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It always starts with an ordinary head cold. Every time it starts with an ordinary head cold. So now knowing that that is the trigger we always, the minute he starts with any kind of sneezing or cold symptoms we increase the amount of preventative inhaler that he takes. Or we double the dose usually of Becotide inhaler. And we give him the Salbutamol Inhaler regularly, even when it’s not necessarily evident that he needs it, and that’s, that’s the advice that we’ve been given by our GP. Sometimes that’s enough to prevent it going any further. Although he does usually experience shortness of breath, more than a child without asthma would experience.

However, especially in the winter it usually develops into, onto his chest. So he gets wheezing and crackles on his chest. And he’s often requires antibiotic treatment and  supplementary steroid tablets, prednisolone tablets.

Yeah.

Which we have to dissolve in water. But because I’m very aware now of the progression and the, you know the sort of the alarm symptoms for needing the supplementary prednisolone and the supplementary antibiotics that when I take him to the GP they usually immediately agree with me, and there’s no debate. I go in and say, “I feel my child needs steroids and perhaps antibiotics,” and usually they say, “Yes we agree.” And they give us the prescription and then we’re able to deal with it, usually now at home. 

The first I'd say five, six years of his life we ended up in hospital every winter at least once.
The priority for most parents was to get the child to a GP within a few hours, so that they could be assessed and start taking medication as soon as possible. Some GP practices offered good access and same day appointments which reassured the parents but appointment systems were sometimes inflexible, inaccesible or disrupted the continuity of care. It could slow everything down when they had to see a new GP, or an out of hours doctor who didn’t know them and understand the child’s underlying condition.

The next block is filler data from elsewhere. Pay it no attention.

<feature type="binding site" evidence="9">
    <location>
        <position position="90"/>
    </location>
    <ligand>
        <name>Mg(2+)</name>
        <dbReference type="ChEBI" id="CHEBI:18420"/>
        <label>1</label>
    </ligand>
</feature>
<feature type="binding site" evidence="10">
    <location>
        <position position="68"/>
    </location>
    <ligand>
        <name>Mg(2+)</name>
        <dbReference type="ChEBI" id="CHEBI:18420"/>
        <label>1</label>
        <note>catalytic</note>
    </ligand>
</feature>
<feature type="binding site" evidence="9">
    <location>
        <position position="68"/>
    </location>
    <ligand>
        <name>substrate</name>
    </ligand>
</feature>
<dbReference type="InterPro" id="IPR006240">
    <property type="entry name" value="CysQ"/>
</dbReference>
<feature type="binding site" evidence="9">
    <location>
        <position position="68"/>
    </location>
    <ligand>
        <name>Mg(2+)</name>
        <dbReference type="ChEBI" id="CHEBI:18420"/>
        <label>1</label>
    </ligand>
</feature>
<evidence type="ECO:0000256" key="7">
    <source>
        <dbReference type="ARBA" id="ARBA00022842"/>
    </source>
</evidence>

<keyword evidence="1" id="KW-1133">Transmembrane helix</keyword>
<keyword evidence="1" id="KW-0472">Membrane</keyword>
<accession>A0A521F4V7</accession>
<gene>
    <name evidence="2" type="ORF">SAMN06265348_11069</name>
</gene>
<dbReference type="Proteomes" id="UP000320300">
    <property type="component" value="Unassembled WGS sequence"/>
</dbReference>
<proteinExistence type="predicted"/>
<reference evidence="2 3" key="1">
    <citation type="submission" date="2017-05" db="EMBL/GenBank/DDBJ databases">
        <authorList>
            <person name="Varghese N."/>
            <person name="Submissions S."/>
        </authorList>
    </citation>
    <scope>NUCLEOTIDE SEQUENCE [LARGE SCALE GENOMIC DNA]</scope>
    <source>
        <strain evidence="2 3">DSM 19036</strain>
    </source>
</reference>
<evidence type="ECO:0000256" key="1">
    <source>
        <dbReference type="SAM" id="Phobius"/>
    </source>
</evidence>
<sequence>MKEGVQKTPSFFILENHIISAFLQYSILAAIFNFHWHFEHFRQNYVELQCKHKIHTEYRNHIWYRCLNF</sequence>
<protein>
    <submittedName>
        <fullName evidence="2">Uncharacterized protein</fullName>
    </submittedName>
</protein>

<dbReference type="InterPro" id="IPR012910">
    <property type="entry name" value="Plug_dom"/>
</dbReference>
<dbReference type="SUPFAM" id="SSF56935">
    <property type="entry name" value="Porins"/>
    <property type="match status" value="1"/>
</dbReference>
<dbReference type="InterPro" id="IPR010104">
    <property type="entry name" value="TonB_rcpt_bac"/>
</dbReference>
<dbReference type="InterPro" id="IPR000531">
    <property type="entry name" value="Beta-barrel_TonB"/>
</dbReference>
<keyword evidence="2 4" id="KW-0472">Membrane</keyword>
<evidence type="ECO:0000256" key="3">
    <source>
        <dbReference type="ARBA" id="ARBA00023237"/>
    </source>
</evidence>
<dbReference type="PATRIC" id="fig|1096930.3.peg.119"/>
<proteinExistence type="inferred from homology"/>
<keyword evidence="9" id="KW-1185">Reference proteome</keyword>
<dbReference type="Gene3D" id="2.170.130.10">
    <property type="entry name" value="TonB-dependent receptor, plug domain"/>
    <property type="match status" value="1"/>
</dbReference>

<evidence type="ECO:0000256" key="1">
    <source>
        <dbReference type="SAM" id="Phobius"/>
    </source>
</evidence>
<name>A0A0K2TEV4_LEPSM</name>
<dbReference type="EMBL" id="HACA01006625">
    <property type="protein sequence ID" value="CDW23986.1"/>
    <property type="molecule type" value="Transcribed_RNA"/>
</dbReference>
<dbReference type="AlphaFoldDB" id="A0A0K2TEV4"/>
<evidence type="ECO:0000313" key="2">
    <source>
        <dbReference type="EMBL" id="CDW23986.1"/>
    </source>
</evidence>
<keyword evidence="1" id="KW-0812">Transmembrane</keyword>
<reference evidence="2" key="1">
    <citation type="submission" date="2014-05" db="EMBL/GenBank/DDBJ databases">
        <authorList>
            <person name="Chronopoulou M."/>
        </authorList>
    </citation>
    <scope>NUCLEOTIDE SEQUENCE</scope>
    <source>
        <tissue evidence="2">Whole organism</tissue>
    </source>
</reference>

Fiona finds it difficult to get an appointment for Meg to see her own GP. She won’t see the nurse and often she manages her illness at home until she decides she needs to go to hospital for tests.

Fiona finds it difficult to get an appointment for Meg to see her own GP. She won’t see the nurse and often she manages her illness at home until she decides she needs to go to hospital for tests.

Age at interview: 39
Sex: Female
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Before I was more confident with what, with how Meg, Meg’s illness plays itself out. When I wasn’t sure exactly what to look for and what was going on

Yes.

I did, my first port of call was on out of hours…

Okay.

…if it was, or my GP but again I could never get in to see my GP. So [um] in a sense I managed the, well it’s resulted in me managing Meg’s illness at home to the point where I feel I can’t any longer, and that management is pretty much what my GP or the NHS triple one or an out of hours service is going to, they’re going to do the same for me that I can do for my child. So I do it here at home and when I feel I can’t any more I go in to the hospital because then I know I need tests and an x-ray done.

In the past my experience with the GP our family GP, I must be specific about that because if I would just see a locum or anyone who didn’t know us very well, it, it, the attitude was well wait until you see your GP and then he’ll look into it further. That was the kind of attitude. Initially he was and always has been very helpful, very methodical, would go through things very carefully. Cover all the bases, tick all the boxes and he was very communicative and understanding about Meg and our situation but he just didn’t have the answers. He just didn’t have the knowledge. It’s just the awareness is of interstitial lung disease is not really out there with the information. But I will never see a nurse, it doesn’t matter what time of the day or night, if my only option is a nurse I won’t go to see a nurse anywhere. Currently my GP as I say I struggle to get an appointment anyway, I don’t, I haven’t seen my GP in maybe 8 months with Meg, I will probably only see him again when I need the repeat for our Azithromycin  renewed.

Yeah. The prescription.

Yeah. 
 

Daniel has asthma and he will usually get an appointment at the GP’s the same day. But they have to go through a nurse triage process first and sometimes he does not get seen until the end of the day.

Daniel has asthma and he will usually get an appointment at the GP’s the same day. But they have to go through a nurse triage process first and sometimes he does not get seen until the end of the day.

Age at interview: 27
Sex: Female
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And what would you do when these things start happening? You know you sort of up the inhaler and you’ve upped the, his standard medications  but then if, if that’s not enough what do you do then at that point?